On what was likely his last conference call of the year with Ohio media, Democratic Sen. Sherrod Brown of Ohio said he and state-mate U.S. Sen. Rob Portman will safeguard the $50 million “Smart City Challenge” grant awarded to Columbus by former President Barack Obama’s department of transportation, should White House Budget Director Mick Mulvaney try to repurpose it.
Brown, running for a third term next year, told this reporter that he doesn’t worry the Trump Administration would try to take away the funding because he and Portman would shut it down.
This reporter’s question on the issue — put as a two-fer for Republicans because it would repurpose already awarded funds to subsidize corporations and rich people and at the same time hurt a Democrat city (Columbus) with a Democrat mayor (Andrew Ginther) and an all-Democratic city council in a Democratic County (Franklin) — was called “cynical” by Brown.
The two-term senator has has gone out of his way to not overtly attack Donald Trump in personal or professional ways. Recall, Trump won Ohio last year by almost one-half million votes, and Brown’s third run, which will be nasty and expensive in 2018, doesn’t need to poke Trump’s Ohio hornet’s nest anymore than his candidacy does already.
Still, cynical would be exactly the right word to explain the recently passed GOP tax-cut bill’s punishment of Democratic stronghold states like California and New York, among other states where Democrats hold governorships and control the legislature, that reduces the ceiling on deducting state and local taxes to just $10,000.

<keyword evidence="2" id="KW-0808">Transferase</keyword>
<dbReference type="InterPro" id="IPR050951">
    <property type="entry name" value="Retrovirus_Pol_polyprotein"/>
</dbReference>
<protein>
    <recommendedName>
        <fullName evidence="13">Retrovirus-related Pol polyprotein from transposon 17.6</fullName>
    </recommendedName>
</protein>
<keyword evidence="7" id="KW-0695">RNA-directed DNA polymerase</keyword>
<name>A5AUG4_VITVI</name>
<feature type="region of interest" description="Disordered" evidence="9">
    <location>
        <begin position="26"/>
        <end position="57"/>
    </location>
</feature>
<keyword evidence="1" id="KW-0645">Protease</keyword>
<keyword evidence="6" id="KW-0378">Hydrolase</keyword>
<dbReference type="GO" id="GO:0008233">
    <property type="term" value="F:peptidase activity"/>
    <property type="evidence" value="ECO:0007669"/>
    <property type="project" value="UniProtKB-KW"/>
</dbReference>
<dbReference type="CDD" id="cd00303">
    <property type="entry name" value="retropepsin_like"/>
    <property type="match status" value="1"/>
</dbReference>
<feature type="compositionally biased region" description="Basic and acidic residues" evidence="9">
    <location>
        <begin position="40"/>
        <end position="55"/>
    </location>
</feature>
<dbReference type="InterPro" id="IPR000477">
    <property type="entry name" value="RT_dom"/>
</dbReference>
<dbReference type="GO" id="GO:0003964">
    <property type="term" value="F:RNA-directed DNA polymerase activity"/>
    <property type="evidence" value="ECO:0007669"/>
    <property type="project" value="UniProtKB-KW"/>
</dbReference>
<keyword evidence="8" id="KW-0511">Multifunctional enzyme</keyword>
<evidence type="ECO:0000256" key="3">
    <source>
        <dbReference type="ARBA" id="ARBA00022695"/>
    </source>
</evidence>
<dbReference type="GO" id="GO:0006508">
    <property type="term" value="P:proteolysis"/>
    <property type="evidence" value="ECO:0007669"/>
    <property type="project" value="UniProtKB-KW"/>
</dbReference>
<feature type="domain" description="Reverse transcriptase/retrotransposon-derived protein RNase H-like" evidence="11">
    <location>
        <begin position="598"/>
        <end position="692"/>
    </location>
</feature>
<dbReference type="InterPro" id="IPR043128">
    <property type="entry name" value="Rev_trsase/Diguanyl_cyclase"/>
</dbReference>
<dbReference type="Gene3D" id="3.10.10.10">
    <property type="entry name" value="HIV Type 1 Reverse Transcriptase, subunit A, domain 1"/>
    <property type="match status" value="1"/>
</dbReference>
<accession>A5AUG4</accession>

Infrastructure Spending Uncertain
On other matters, Brown slammed the big bill Republicans rallied around despite its massive inequities as being essentially immoral. Brown said the bill revealed “what Republican priorities are,” adding that it makes “big cuts to everything we care about.”
This reporter asked the former Democratic congressman and two-term secretary of state if Republicans returning next year to find savings to offset the debt the tax cut bill runs up means spending on an infrastructure bill is essentially doomed?
“That a good question,” Brown said. He noted that spending big on infrastructure when GOP congressional leaders are looking to reduce government spending when they return next year could be a long, hard slog. Mid-term elections slated for next year will complicate what GOP congressional leaders want to do, if they hope to retain their current majorities.
Generic Democrats are winning the hearts and minds of voters over generic Republicans. Toppling the apple car with more spending that benefits Democrats while disadvantaging Republicans doesn’t seem plausible in the hyper-political climate of Trump and company.